Oct
23
2018

Trail Ramblings: Are You Lit?


I’m talking about lights, folks. Days are growing shorter and soon we’ll see a time change. November 5th dawns an hour later, and it will be dark an hour earlier. How are your lights? You may need them on your morning commute now. Dawn and dusk are low-contrast times of day and reflective gear may not be enough to allow you to be seen. Bright colors don’t help in low light situations. You’ve probably seen others without lights at that time of day and and were concerned that they may not be easily visible to inattentive motorists. The brighter the ambient light, the brighter your lights need to be to be seen by others. Also, don’t forget that studies show motorists notice lights and reflectors on moving legs more than stationary parts of the body or bike.

Lights generally fall into four categories: 1) Rear blinking tail light, perhaps the most important on roadways. 2) Lights that allow you to be seen only, around the 50 lumens range. 3) Lights that also allow you to see where you’re riding, 100 lumens and up.  4) Lights for mountain biking on dirt trails and rugged terrain, up to 2000 lumens.

There are many, many bike light choices out there. Bicycling.com has a list of it’s 13 best lights. What you need depends on what your needs are. If you rarely ride after dark an inexpensive battery powered, lower lumen light, together with a tail light, may be fine. If you use it often, re-chargeables will be worth it. Stretch-on strap, frame, or helmet mounted? Don’t leave them mounted on your bike or they may not still be there when you come back to it if you lock up in a public place.

Last week I lost my wonderful new lights which I kept in a pocket of my pannier when my pannier hopped off my rack during a commute, apparently somewhere loud and bumpy. The hooks on my pannier were not a perfect fit with that rack, and the shock cord didn’t have sufficient tension. My new panniers clip onto the rack. I went back to search three times soon after I lost it, from 27th and Yankee Hill road to about 52nd and Normal blvd., but someone grabbed it. I had just bought those lights this last summer, and they are sorely missed.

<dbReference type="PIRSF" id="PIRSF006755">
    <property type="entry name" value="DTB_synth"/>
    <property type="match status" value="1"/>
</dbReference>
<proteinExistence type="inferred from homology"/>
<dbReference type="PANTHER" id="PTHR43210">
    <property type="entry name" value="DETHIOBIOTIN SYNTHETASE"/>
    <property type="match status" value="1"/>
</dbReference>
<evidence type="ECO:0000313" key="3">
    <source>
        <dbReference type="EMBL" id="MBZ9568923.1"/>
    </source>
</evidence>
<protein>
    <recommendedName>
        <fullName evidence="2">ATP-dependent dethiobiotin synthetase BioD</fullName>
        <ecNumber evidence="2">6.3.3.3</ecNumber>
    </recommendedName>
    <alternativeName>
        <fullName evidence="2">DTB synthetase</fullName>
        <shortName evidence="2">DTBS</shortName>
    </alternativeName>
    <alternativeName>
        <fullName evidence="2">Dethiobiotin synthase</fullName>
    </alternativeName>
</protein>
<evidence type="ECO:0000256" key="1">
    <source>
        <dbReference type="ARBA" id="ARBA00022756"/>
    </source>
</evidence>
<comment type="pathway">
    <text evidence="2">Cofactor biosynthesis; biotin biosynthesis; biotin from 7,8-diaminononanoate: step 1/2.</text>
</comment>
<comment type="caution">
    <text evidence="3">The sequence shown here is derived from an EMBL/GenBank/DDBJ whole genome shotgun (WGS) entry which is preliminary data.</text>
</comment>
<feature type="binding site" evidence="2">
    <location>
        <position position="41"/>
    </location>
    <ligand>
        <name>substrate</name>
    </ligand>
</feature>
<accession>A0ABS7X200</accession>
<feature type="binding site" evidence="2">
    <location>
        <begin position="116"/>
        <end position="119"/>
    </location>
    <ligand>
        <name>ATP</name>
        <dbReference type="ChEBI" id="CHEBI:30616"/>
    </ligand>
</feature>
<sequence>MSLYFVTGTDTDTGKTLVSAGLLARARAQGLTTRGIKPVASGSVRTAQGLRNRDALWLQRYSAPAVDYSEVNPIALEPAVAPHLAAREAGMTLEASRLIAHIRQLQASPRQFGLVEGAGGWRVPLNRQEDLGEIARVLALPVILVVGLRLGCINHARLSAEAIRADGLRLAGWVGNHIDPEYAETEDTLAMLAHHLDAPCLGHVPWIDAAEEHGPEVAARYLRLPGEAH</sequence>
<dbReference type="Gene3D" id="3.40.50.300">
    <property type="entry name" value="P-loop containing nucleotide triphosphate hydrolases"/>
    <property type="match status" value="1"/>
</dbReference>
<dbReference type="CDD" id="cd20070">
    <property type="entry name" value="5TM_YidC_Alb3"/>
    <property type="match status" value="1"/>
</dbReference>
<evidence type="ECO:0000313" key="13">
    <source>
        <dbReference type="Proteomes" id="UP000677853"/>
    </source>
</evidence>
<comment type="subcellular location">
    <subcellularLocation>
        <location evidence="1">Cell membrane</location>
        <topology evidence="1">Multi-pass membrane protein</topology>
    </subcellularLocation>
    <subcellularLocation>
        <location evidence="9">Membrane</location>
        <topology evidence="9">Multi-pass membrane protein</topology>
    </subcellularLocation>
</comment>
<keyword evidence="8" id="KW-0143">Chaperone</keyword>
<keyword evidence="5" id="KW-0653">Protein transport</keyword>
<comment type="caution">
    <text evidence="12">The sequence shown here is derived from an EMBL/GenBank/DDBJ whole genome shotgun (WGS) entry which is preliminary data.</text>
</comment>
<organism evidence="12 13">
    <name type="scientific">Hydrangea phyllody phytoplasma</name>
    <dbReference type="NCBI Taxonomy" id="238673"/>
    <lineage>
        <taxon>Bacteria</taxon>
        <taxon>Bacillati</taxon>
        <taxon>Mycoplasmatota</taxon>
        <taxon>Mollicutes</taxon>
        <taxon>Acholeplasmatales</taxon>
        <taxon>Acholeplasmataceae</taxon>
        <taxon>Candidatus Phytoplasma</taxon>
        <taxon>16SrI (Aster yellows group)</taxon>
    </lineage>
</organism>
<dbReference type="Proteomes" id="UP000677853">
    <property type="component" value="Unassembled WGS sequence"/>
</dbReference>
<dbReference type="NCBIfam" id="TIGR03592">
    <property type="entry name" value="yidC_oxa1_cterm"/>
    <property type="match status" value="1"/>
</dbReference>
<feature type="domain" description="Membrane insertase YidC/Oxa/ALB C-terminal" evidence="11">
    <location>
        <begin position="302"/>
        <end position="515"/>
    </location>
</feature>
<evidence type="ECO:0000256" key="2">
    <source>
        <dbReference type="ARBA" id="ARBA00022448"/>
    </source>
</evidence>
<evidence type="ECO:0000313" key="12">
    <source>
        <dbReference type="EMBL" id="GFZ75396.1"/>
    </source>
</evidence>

Each pannier has it’s advantages and disadvantages, but the clips on the new one, left, are more secure.

The headlight, a Light and Motion Rando, I chose because it can last 24 hours on low pulse, and several hours on high, which I can attest to. I liked the pulse feature because it was not a strobe, and didn’t blind other people, or me, as much. Strobes and pulses are useful when you need to make sure traffic sees you, such as when crossing a street. A solid beam is best in normal circumstances but can get lost among the confusion of many headlights. If you’ve ever met another cyclist on a trail using a strobe after dark you know what I mean. Momentary night blindness is real. Even the new LEDs used in some street lights and under bridges can be problematic. The bright light seems great, but moving beyond it’s cone you are momentarily blinded until your eyes re-adjust. If you don’t need that many lumens, use a lower power and adjust the beam down and to the side. Momentarily blinding those you meet with a strobe or a too-bright solid beam aimed at an on-comer’s eyes is counter-productive, and makes you kind of a jerk. I liked my rechargeable Cyglolite tail light because it was bright, rechargeable, and I could alternatively clip it onto my frame, pannier or messenger bag, depending which was most visible. I’ve seen too many people using tail lights that were virtually invisible because they were obscured.

My Rando, sorely missed.


For now I’m making do with spares I found in my parts bin while I decide whether to fork over the cash to buy the same lights over again, or go with something less expensive. There are so many choices! 500 lumens are fine for me, but I understand why some mountain bikers need those 1000 lumen lights on helmet and bars when riding at night on dirt trails. Find the light that meets your needs.

About the Author: Janine Copple

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